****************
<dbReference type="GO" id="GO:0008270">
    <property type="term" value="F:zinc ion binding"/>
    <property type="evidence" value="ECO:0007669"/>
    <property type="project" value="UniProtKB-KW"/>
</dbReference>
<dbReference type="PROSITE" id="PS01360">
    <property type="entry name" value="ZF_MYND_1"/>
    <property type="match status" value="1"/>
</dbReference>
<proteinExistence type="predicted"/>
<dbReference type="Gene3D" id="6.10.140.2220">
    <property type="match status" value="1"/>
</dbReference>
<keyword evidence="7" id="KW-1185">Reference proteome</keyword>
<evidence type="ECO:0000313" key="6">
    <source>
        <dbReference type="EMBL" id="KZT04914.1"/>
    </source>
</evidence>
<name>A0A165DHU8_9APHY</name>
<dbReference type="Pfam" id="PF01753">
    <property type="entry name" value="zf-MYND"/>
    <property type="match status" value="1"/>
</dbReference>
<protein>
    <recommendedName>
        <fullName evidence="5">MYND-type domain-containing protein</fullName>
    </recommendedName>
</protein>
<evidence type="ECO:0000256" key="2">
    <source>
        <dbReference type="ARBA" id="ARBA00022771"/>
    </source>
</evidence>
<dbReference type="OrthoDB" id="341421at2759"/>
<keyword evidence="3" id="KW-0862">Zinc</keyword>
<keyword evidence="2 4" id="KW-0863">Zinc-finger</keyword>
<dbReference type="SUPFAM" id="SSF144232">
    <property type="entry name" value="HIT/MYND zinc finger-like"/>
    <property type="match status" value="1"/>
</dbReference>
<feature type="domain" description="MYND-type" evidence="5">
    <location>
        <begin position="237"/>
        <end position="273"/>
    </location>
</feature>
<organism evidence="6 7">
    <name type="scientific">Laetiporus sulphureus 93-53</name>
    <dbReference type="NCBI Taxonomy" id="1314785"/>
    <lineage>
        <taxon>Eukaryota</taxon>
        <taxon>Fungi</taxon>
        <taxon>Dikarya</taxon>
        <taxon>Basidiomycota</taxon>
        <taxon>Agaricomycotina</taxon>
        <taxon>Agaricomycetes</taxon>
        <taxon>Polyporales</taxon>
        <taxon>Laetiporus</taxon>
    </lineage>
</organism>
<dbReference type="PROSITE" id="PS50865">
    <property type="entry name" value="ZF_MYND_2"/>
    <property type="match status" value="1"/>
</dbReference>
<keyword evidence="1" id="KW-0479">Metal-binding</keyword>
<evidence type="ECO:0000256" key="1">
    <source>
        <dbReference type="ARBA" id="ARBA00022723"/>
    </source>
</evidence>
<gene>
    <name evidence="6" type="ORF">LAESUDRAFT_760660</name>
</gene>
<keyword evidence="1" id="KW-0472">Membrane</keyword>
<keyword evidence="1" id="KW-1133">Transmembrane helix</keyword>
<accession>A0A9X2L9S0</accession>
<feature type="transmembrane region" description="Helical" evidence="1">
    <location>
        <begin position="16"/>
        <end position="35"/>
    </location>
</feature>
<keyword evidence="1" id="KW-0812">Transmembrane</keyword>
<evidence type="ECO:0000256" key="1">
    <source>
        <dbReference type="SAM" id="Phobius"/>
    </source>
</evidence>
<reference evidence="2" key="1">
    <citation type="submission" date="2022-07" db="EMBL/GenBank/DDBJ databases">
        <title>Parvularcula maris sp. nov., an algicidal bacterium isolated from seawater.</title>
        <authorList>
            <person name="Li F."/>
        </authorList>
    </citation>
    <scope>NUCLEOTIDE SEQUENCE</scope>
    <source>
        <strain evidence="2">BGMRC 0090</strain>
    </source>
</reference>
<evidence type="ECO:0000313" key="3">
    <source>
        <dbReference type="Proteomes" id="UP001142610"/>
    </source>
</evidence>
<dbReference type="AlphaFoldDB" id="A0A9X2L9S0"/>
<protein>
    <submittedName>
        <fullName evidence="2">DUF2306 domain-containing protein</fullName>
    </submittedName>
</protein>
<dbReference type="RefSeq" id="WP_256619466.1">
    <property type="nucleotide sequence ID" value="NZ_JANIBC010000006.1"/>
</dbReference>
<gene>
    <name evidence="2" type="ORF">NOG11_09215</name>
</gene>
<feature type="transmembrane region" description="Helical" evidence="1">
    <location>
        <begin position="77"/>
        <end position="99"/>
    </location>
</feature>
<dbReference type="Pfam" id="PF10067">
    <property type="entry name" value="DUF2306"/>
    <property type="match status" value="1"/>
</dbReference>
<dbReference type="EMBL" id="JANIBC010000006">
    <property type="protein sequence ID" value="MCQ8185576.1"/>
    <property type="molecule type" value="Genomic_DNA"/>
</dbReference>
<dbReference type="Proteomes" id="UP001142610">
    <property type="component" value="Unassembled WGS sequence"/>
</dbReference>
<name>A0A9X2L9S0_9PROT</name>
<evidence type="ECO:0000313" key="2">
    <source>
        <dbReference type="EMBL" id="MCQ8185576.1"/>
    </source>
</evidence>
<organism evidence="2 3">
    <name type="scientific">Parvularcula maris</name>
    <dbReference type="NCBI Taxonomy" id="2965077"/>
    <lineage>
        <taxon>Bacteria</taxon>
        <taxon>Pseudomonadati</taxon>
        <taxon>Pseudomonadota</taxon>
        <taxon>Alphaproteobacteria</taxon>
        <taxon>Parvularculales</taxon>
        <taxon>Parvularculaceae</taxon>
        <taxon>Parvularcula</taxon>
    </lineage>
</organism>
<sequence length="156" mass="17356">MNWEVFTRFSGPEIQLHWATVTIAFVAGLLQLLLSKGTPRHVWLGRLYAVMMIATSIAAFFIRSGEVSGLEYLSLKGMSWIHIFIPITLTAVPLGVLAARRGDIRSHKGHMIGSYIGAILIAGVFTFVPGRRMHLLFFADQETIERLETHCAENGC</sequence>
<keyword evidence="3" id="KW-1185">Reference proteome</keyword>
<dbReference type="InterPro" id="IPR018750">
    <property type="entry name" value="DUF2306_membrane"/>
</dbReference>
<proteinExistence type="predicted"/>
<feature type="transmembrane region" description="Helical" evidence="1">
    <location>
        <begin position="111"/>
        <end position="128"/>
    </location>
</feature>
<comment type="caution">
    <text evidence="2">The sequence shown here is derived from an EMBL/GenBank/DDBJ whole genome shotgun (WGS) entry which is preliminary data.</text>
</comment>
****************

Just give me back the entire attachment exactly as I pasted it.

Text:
<dbReference type="GO" id="GO:0008270">
    <property type="term" value="F:zinc ion binding"/>
    <property type="evidence" value="ECO:0007669"/>
    <property type="project" value="UniProtKB-KW"/>
</dbReference>
<dbReference type="PROSITE" id="PS01360">
    <property type="entry name" value="ZF_MYND_1"/>
    <property type="match status" value="1"/>
</dbReference>
<proteinExistence type="predicted"/>
<dbReference type="Gene3D" id="6.10.140.2220">
    <property type="match status" value="1"/>
</dbReference>
<keyword evidence="7" id="KW-1185">Reference proteome</keyword>
<evidence type="ECO:0000313" key="6">
    <source>
        <dbReference type="EMBL" id="KZT04914.1"/>
    </source>
</evidence>
<name>A0A165DHU8_9APHY</name>
<dbReference type="Pfam" id="PF01753">
    <property type="entry name" value="zf-MYND"/>
    <property type="match status" value="1"/>
</dbReference>
<protein>
    <recommendedName>
        <fullName evidence="5">MYND-type domain-containing protein</fullName>
    </recommendedName>
</protein>
<evidence type="ECO:0000256" key="2">
    <source>
        <dbReference type="ARBA" id="ARBA00022771"/>
    </source>
</evidence>
<dbReference type="OrthoDB" id="341421at2759"/>
<keyword evidence="3" id="KW-0862">Zinc</keyword>
<keyword evidence="2 4" id="KW-0863">Zinc-finger</keyword>
<dbReference type="SUPFAM" id="SSF144232">
    <property type="entry name" value="HIT/MYND zinc finger-like"/>
    <property type="match status" value="1"/>
</dbReference>
<feature type="domain" description="MYND-type" evidence="5">
    <location>
        <begin position="237"/>
        <end position="273"/>
    </location>
</feature>
<organism evidence="6 7">
    <name type="scientific">Laetiporus sulphureus 93-53</name>
    <dbReference type="NCBI Taxonomy" id="1314785"/>
    <lineage>
        <taxon>Eukaryota</taxon>
        <taxon>Fungi</taxon>
        <taxon>Dikarya</taxon>
        <taxon>Basidiomycota</taxon>
        <taxon>Agaricomycotina</taxon>
        <taxon>Agaricomycetes</taxon>
        <taxon>Polyporales</taxon>
        <taxon>Laetiporus</taxon>
    </lineage>
</organism>
<dbReference type="PROSITE" id="PS50865">
    <property type="entry name" value="ZF_MYND_2"/>
    <property type="match status" value="1"/>
</dbReference>
<keyword evidence="1" id="KW-0479">Metal-binding</keyword>
<evidence type="ECO:0000256" key="1">
    <source>
        <dbReference type="ARBA" id="ARBA00022723"/>
    </source>
</evidence>
<gene>
    <name evidence="6" type="ORF">LAESUDRAFT_760660</name>
</gene>
<keyword evidence="1" id="KW-0472">Membrane</keyword>
<keyword evidence="1" id="KW-1133">Transmembrane helix</keyword>
<accession>A0A9X2L9S0</accession>
<feature type="transmembrane region" description="Helical" evidence="1">
    <location>
        <begin position="16"/>
        <end position="35"/>
    </location>
</feature>
<keyword evidence="1" id="KW-0812">Transmembrane</keyword>
<evidence type="ECO:0000256" key="1">
    <source>
        <dbReference type="SAM" id="Phobius"/>
    </source>
</evidence>
<reference evidence="2" key="1">
    <citation type="submission" date="2022-07" db="EMBL/GenBank/DDBJ databases">
        <title>Parvularcula maris sp. nov., an algicidal bacterium isolated from seawater.</title>
        <authorList>
            <person name="Li F."/>
        </authorList>
    </citation>
    <scope>NUCLEOTIDE SEQUENCE</scope>
    <source>
        <strain evidence="2">BGMRC 0090</strain>
    </source>
</reference>
<evidence type="ECO:0000313" key="3">
    <source>
        <dbReference type="Proteomes" id="UP001142610"/>
    </source>
</evidence>
<dbReference type="AlphaFoldDB" id="A0A9X2L9S0"/>
<protein>
    <submittedName>
        <fullName evidence="2">DUF2306 domain-containing protein</fullName>
    </submittedName>
</protein>
<dbReference type="RefSeq" id="WP_256619466.1">
    <property type="nucleotide sequence ID" value="NZ_JANIBC010000006.1"/>
</dbReference>
<gene>
    <name evidence="2" type="ORF">NOG11_09215</name>
</gene>
<feature type="transmembrane region" description="Helical" evidence="1">
    <location>
        <begin position="77"/>
        <end position="99"/>
    </location>
</feature>
<dbReference type="Pfam" id="PF10067">
    <property type="entry name" value="DUF2306"/>
    <property type="match status" value="1"/>
</dbReference>
<dbReference type="EMBL" id="JANIBC010000006">
    <property type="protein sequence ID" value="MCQ8185576.1"/>
    <property type="molecule type" value="Genomic_DNA"/>
</dbReference>
<dbReference type="Proteomes" id="UP001142610">
    <property type="component" value="Unassembled WGS sequence"/>
</dbReference>
<name>A0A9X2L9S0_9PROT</name>
<evidence type="ECO:0000313" key="2">
    <source>
        <dbReference type="EMBL" id="MCQ8185576.1"/>
    </source>
</evidence>
<organism evidence="2 3">
    <name type="scientific">Parvularcula maris</name>
    <dbReference type="NCBI Taxonomy" id="2965077"/>
    <lineage>
        <taxon>Bacteria</taxon>
        <taxon>Pseudomonadati</taxon>
        <taxon>Pseudomonadota</taxon>
        <taxon>Alphaproteobacteria</taxon>
        <taxon>Parvularculales</taxon>
        <taxon>Parvularculaceae</taxon>
        <taxon>Parvularcula</taxon>
    </lineage>
</organism>
<sequence length="156" mass="17356">MNWEVFTRFSGPEIQLHWATVTIAFVAGLLQLLLSKGTPRHVWLGRLYAVMMIATSIAAFFIRSGEVSGLEYLSLKGMSWIHIFIPITLTAVPLGVLAARRGDIRSHKGHMIGSYIGAILIAGVFTFVPGRRMHLLFFADQETIERLETHCAENGC</sequence>
<keyword evidence="3" id="KW-1185">Reference proteome</keyword>
<dbReference type="InterPro" id="IPR018750">
    <property type="entry name" value="DUF2306_membrane"/>
</dbReference>
<proteinExistence type="predicted"/>
<feature type="transmembrane region" description="Helical" evidence="1">
    <location>
        <begin position="111"/>
        <end position="128"/>
    </location>
</feature>
<comment type="caution">
    <text evidence="2">The sequence shown here is derived from an EMBL/GenBank/DDBJ whole genome shotgun (WGS) entry which is preliminary data.</text>
</comment>